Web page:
The political backdrop is mounting pressure from Nicola Sturgeon and her SNP colleagues for Westminster to grant Holyrood the power to hold a second independence referendum. The First Minister is expected to set out her “next steps” in the coming days to counter what she sees as Downing St’s anti-democratic intransigence.

HeraldScotland:

Last week, however, Mr Johnson once again made clear he had no intention whatsoever of granting Ms Sturgeon her wish, saying that the 2014 poll was a “once in a generation vote” and that allowing another referendum would simply “continue the political stagnation that Scotland has seen for the last decade”.

Yet, senior Conservatives are mindful that, a “no, nay, never” rejection, as one described it, was building up a “pressure cooker of resentment” and that in the long run, particularly if the SNP were to secure a majority in the 2021 Holyrood election, it could blow; to the detriment of keeping Scotland in the Union.

Mr Johnson and his senior colleagues are said to be fully aware of the political dangers and see making Scots more aware of the “value of the Union” in their everyday lives as the way to, over time, avoid the political pressure cooker bursting.

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Responding to the plan to have Mr Johnson spending more time in Scotland, a senior SNP source said: “Good. Johnson is poison in Scotland. Seeing more of him will only help our cause for independence.”

Meanwhile, James Cleverley, the Conservative Chairman, commenting on the possibility of moving the Lords to northern England – which would be more evidence of the Tories seeking to consolidate their gains there at the December election – said: "What we are looking at is a whole range of options about making sure every part of the UK feels properly connected from politics."

"When the PM stood up the day after the election and said this is going to be the People's Government he meant it. That meant connecting people with government and politics.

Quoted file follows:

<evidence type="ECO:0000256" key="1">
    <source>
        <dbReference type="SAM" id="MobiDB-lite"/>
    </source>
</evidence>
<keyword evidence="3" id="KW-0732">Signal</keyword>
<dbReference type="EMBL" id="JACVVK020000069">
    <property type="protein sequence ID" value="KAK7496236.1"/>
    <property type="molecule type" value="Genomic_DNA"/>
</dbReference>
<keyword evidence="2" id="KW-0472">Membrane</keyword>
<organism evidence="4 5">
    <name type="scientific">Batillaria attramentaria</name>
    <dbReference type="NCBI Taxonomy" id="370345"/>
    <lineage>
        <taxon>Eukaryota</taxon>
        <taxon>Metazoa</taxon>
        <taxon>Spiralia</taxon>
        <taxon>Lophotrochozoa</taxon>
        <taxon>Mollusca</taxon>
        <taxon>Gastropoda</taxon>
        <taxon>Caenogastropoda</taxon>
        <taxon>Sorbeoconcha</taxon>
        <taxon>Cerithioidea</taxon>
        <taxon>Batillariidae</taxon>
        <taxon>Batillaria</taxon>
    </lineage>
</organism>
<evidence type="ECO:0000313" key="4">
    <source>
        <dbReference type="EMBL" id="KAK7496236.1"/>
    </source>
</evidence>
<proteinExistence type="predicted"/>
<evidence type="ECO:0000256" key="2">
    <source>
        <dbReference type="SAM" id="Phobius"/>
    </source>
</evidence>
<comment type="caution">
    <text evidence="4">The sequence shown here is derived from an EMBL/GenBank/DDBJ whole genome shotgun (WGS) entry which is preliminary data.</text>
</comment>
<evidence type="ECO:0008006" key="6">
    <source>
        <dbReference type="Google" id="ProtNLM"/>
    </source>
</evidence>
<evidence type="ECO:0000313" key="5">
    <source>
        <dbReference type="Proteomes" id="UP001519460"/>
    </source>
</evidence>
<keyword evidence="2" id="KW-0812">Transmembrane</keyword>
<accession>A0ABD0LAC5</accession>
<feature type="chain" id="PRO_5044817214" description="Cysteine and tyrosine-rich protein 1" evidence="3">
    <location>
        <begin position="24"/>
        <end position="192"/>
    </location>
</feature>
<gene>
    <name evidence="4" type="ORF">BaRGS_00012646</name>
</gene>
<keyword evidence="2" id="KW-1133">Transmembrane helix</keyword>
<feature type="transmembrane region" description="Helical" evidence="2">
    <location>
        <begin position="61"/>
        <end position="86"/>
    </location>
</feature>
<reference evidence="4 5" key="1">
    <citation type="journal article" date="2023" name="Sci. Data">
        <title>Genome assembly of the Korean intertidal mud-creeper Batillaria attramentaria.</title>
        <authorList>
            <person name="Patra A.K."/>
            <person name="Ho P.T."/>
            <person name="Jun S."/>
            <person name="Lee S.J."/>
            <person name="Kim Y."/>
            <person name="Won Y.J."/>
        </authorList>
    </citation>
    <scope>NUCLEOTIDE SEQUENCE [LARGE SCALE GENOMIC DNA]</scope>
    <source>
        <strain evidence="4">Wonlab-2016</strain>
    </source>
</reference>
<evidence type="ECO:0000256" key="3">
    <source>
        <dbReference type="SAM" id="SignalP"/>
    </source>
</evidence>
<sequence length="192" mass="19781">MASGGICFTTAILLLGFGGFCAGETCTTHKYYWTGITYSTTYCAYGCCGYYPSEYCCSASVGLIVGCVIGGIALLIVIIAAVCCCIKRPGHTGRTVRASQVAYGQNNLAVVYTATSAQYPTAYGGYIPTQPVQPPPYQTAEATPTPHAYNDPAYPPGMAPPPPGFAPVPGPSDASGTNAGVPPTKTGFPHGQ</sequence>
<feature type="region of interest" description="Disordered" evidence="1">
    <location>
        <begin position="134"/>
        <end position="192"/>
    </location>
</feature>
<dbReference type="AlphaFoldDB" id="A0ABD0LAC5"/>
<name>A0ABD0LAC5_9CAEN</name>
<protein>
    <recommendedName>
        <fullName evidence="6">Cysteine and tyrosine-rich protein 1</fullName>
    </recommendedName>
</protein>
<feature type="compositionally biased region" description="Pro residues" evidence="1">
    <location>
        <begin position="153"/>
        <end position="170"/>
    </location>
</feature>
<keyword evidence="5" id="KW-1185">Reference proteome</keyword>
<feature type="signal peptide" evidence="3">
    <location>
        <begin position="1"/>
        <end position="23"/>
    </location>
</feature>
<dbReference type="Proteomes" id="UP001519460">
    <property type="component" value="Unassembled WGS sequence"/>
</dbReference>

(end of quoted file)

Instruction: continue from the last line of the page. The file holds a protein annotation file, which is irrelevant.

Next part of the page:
"The referendum in 2016 wasn't just about our relationship with the EU, it was about millions of people and their relationship with politics as a whole."

When pressed to say if the move would happen, he replied: "We might. It's one of a range of things that we are looking into. But fundamentally what this is about is about demonstrating that we are going to do things differently."

Alok Sharma, the International Development Secretary, told BBC Radio 5 Live’s Pienaar’s Politics: “I'm not involved in the detail of it but as a principle it's a perfectly good thing that we are connecting government to all parts of the country.

“I mean,[in] my own department, we've got over 1000 people based in Scotland, East Kilbride. We're investing in that. And it's absolutely right that if you want to be a government of the people, you must reach out to people across the country,“ he added.

Wendy Chamberlain for the Liberal Democrats said: “Boris Johnson is the man who tried to silence our democracy by unlawfully shutting down Parliament. How can anyone trust him to fix our broken politics?

"Our politics doesn't need piecemeal change. It is in need of an urgent and radical overhaul. It is time to hit the refresh button.”

The Fife MP added: "That's why Liberal Democrats are fighting to give real power to people with an elected House of Lords, a fairer voting system and to ensure 16- and 17-year olds have their say at the ballot box.”